Ian Plenderleith goes looking for the best in English-language coverage of European football on the web and shares the anguish of the Portuguese public over the latest career move for Phil Collins
Although most of the major websites now pay lip service to the burgeoning interest in European football with scores from, and columnists in, a variety of foreign countries, there are a number of English-language online locations that devote themselves to one country alone. Two of the best cover the Iberian peninsula.
First, footballportugal should prove invaluable in keeping us abreast of the build-up to Euro 2004, and if everyone’s as enthusiastic as premier Durão Barroso then the country’s already raring to go. He told the Portuguese parliament his government was committed to seeing through the championship, but added: “If I had been prime minister [at the time], there would be no Euro 2004 in Portugal.”
And if you recoiled at UEFA’s recent announcement that Phil Collins will be composing the theme song to the tournament, you weren’t the only one. According to the website, the decision was met “with some discomfort” in Portugal as they were not consulted and the song is “not likely to reflect Portuguese culture or tradition”. Popular singer Pedro Abrunhosa went further, calling the choice “an insult” (wait until he hears the song).
Other typical pre-tournament obstacles include the now statutory race to have the stadiums finished on time, with only half of the ten grounds having so far received the promised state money “mainly because of bureaucratic obstacles”. However, the former Scottish FA boss Ernie Walker and his UEFA inspection body are on regular beanos (sorry, fact-finding missions) to keep an eye on the progress of construction, so we can feel secure that nothing will go wrong.
The site’s helpful phrase book warns you against using “filho da puta” while watching a game, unless the bar has a handy back entrance. It means “son of a whore”, but weighs alongside “fucking bastard” in terms of emphasis, although if you watch closely on TV you will often read it on players’ lips. The phrase “Seaman has committed a few chickens of late” doesn’t mean the Arsenal goalie has planned for his retirement by founding a lunatic asylum for poultry, he has merely been guilty of “um frango” or two.
At the fine English-language site for Spanish football, Soccer Spain, there is a helpful explanation of the vagaries of Spanish kick-off times and how to purchase a match ticket, both complicated enough to make the site worthwhile for this exercise alone if you’re planning a football tour of the Mediterranean.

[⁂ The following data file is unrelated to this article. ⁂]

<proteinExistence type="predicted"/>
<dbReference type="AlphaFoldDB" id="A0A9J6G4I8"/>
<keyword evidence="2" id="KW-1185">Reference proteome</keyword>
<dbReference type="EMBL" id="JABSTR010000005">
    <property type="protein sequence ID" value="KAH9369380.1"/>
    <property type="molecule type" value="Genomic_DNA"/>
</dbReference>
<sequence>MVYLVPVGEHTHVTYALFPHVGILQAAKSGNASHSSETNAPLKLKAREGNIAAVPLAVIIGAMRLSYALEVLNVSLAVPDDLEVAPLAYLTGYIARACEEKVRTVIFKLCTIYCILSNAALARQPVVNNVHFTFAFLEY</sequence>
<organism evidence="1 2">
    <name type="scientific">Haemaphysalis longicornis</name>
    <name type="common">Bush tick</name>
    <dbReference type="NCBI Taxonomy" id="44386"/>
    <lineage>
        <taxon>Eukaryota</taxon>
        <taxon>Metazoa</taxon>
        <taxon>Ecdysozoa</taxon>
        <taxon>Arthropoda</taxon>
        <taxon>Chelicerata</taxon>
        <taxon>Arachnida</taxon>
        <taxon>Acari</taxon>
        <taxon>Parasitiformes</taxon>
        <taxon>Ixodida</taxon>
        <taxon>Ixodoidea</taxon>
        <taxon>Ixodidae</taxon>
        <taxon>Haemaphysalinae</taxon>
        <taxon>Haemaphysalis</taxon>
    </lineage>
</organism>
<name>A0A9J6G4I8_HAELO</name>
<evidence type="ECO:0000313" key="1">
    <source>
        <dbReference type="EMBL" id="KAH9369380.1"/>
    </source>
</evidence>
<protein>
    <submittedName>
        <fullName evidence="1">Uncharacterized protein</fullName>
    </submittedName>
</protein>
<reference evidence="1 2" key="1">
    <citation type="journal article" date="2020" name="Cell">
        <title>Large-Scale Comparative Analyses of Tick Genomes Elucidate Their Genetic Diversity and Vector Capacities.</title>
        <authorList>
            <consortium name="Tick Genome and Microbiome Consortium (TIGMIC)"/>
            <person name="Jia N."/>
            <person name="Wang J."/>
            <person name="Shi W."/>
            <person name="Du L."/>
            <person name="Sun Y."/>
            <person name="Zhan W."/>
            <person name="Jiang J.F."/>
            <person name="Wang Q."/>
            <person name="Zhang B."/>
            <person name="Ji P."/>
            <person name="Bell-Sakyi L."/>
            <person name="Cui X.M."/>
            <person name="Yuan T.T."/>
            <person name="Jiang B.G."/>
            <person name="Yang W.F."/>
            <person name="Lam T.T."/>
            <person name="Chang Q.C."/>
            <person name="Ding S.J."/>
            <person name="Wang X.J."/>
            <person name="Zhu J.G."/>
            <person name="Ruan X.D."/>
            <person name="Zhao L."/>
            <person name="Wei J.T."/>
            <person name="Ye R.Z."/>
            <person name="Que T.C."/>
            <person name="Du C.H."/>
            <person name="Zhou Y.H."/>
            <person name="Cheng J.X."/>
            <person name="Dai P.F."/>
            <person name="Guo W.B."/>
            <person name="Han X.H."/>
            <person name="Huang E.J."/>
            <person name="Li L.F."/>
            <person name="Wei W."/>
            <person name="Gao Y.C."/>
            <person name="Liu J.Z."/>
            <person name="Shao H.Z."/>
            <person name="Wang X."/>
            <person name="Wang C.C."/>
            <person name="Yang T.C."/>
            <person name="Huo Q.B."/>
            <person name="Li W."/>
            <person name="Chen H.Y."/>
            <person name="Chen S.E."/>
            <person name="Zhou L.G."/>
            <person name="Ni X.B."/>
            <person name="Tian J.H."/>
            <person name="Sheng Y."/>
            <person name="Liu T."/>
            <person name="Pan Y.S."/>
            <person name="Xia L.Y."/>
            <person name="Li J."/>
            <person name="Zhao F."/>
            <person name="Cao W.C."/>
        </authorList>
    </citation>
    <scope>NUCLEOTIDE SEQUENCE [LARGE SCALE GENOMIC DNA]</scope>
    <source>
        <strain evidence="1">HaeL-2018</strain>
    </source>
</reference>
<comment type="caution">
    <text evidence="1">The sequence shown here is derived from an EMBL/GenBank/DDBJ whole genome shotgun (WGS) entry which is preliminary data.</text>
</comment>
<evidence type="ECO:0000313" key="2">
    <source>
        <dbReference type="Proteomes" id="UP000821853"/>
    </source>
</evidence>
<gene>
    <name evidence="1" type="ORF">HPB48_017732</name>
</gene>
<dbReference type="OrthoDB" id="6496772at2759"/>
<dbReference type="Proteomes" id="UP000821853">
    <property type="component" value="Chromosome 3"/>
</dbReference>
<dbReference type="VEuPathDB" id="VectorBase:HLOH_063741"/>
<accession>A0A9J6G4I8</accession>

Also worth a look is the transfer rumour page, where the probability of coming transfers is rated on a scale of one to five. For example, Tenerife’s Argentinian striker Marioni is rated a high “four” to head to Mexico’s Tigres because he’s been “banned for a year for using a false passport, and could go west”.
The White Stick Award keeps a close eye on refereeing transgressions, “Villains” monitors the dirtiest players in La Liga, and “Pichichis” provides a handy overview for Ronald Koeman to assess which Dutch striker is currently top of the goalscorers’ list. “Chief’s Notepad” follows the weekly fortunes of the league’s most promising players, such as Barcelona’s Riquelme and Joaquin of Betis.
Channel 4’s Football Italia site is comprehensive, but more conventional, repeating selected material from its respected print version – both survive for the moment, even though the TV coverage has ceased. For example, the section on dodgy foreigners who have failed in Italy, featuring players like the German goalie Jens Lehmann (sent home after five games for Milan when he gifted a hat-trick to Gabriel Batistuta) and the Brazilian Luis Silvo Danuello. He failed at Pistoiese in the early Eighties, but “fell in love with Tuscany and has stayed in the region. He is often seen selling ice creams at Pistoiese home games.”
The German Football Association’s English version of its official site is about as thrilling as a dinner date with Berti Vogts, and suffers from clumsy translation (“Speaking nowadays of the Bundesliga means speaking of a big boom”). Your pulse won’t accelerate much more if you click on a link to its sister site devoted to the 2006 World Cup, and it’s difficult to see them selling the championship on their chosen racy slogan: “The tournament of short distances.” They’d be better hiring someone else to do their PR – like the Portuguese prime minister.
From WSC 191 January 2003. What was happening this month